Despite the decrease in music programming, CMT experienced significant ratings gains since its acquisition. By 2007, the channel was available in more than 83 million homes.[13] On April 4, 2012, CMT announced its first adult animated series, Bounty Hunters, and Trinity 911, a 10-episode "workplace docu-comedy".[14] Trinity 911 was later renamed Big Texas Heat[15] and was removed from the schedule after airing four episodes.[citation needed]

On June 10, 2016, CMT announced that they would pick up the ABC series Nashville following its original cancellation of the series. The network would order a fifth season of 22 episodes.[16]

Restructuring (2017–present)[edit]

In 2017, as part of Viacom's restructuring plans, CMT would begin a transition back to unscripted programming.[17] As a result, Nashville's sixth season would also be its last.[18][19]

As part of its shift back to unscripted programming, CMT announced Music City in September 2017,[20] a reality series created by Adam DiVello of The Hills and Laguna Beach fame.[21] Set in Nashville, the show features Bryant Lowry, a drummer in the Nashville pop band Jet Black Alley Cat.[22][23] The series premiered on March 1, 2018.[24][25]

In 2019, Viacom acquired Pluto TV, and launched several CMT-branded channels, including a channel focused on Western genre movies (CMT Westerns) and a channel dedicated to Dallas Cowboys Cheerleaders: Making the Team.[26][27][28]

In October 2021, CMT picked up the second season of The Last Cowboy—a reality series by Yellowstone co-creator Taylor Sheridan. The program had moved from Paramount Network as part of an aborted[29] relaunch of the network as a movie channel.[30]


CMT's current programming consists largely of acquired sitcoms and movies. The channel's daily country music programming consists of a five-hour music video block, seen during the early morning hours, as well as CMT Hot Twenty, which airs on weekend mornings. Of Paramount's former music channels (not counting its suite of all-music digital channels), CMT has historically been the most devoted to music-related programming and previously set aside at least six hours of its daily schedule for music videos during the overnight and morning hours.[citation needed] In addition, most of CMT's original programming is centered on, or related to, the Culture of Dallas or Nashville, Tennessee, where the network's studios are located.[31]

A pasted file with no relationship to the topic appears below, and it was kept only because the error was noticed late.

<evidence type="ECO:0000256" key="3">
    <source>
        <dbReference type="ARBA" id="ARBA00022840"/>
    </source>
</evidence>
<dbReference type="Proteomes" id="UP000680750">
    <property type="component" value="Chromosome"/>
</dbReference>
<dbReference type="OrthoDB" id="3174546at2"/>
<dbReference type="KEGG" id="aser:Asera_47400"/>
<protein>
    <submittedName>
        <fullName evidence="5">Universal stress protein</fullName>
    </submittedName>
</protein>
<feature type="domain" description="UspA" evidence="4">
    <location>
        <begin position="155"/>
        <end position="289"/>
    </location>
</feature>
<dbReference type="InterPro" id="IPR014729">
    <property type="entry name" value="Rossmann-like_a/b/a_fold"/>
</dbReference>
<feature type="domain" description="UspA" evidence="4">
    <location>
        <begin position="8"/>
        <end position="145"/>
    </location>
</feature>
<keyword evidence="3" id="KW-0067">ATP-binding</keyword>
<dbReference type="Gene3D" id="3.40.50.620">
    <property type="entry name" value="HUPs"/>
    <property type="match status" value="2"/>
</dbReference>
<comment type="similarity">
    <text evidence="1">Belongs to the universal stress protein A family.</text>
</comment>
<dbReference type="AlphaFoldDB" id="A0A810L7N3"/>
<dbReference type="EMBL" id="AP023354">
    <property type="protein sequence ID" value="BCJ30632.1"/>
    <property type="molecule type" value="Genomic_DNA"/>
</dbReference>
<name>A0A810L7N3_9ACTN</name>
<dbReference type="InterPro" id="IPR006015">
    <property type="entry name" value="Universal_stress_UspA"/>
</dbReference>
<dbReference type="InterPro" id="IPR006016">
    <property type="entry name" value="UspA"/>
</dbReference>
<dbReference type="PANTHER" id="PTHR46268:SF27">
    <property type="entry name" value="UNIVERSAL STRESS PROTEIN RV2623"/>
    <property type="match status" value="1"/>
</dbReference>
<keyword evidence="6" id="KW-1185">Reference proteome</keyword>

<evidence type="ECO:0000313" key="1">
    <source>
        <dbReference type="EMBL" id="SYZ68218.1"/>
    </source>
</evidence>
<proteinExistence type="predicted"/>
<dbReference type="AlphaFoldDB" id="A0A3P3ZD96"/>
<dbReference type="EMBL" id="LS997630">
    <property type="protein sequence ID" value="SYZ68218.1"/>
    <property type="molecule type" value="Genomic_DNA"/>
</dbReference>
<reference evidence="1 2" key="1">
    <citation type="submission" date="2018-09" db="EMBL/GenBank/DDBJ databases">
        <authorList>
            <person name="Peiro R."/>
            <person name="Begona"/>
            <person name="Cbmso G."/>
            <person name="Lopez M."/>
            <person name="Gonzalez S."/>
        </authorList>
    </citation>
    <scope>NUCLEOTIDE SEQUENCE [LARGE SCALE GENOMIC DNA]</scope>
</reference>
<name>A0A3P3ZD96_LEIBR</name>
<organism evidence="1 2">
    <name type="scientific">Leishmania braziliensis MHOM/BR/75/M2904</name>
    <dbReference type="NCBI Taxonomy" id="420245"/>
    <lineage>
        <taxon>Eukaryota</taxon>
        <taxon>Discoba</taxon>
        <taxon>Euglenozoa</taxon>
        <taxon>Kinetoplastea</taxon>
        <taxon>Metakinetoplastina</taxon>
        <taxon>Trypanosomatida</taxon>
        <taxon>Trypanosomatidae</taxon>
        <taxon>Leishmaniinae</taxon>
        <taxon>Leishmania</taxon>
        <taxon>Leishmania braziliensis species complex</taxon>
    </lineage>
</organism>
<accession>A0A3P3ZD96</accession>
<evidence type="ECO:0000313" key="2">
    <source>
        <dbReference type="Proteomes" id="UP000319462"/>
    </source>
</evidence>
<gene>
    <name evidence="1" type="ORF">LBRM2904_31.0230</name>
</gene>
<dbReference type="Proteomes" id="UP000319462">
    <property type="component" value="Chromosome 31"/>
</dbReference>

CMT's music mix is primarily focused on mainstream hit country songs, but also includes occasional videos from crossover, Americana, and alternative acts (dubbed "CMT Edge"). Specials seen on the network include the annual CMT Music Awards (with an "extended version" airing since 2022, when the live telecast moved to CBS[32]), and CMT Crossroads, which pairs country music artists with musicians from other music genres. It also carries simulcasts of MTV and Nickelodeon's own award specials as part of Paramount's common "road block" event programming strategy.

CMT Music[edit]

CMT Music
CountryUnited States
HeadquartersNew York
Picture format480i (SDTV)
OwnerParamount Media Networks
ParentMTV Entertainment Group
Sister channelsCMT
LaunchedAugust 1, 1998; 25 years ago (1998-08-01)
Former namesVH1 Country (1998–2006)
CMT Pure Country (2006–16)

CMT Music (formerly CMT Pure Country) is an American pay television channel and a sister network to CMT. It exclusively carries country music videos in an 8-hour programming wheel schedule similar to several other video-exclusive networks owned by Paramount Global.[citation needed]


Logo as CMT Pure Country, 2006-2016

The network was first launched as VH1 Country, a country music video-oriented spinoff of VH1, on August 1, 1998; predating the folding of CBS Cable networks TNN and CMT into Viacom.[citation needed] On May 27, 2006, the channel rebranded as CMT Pure Country to realign the CMT brand to solely represent Viacom's country music-related programming.[citation needed]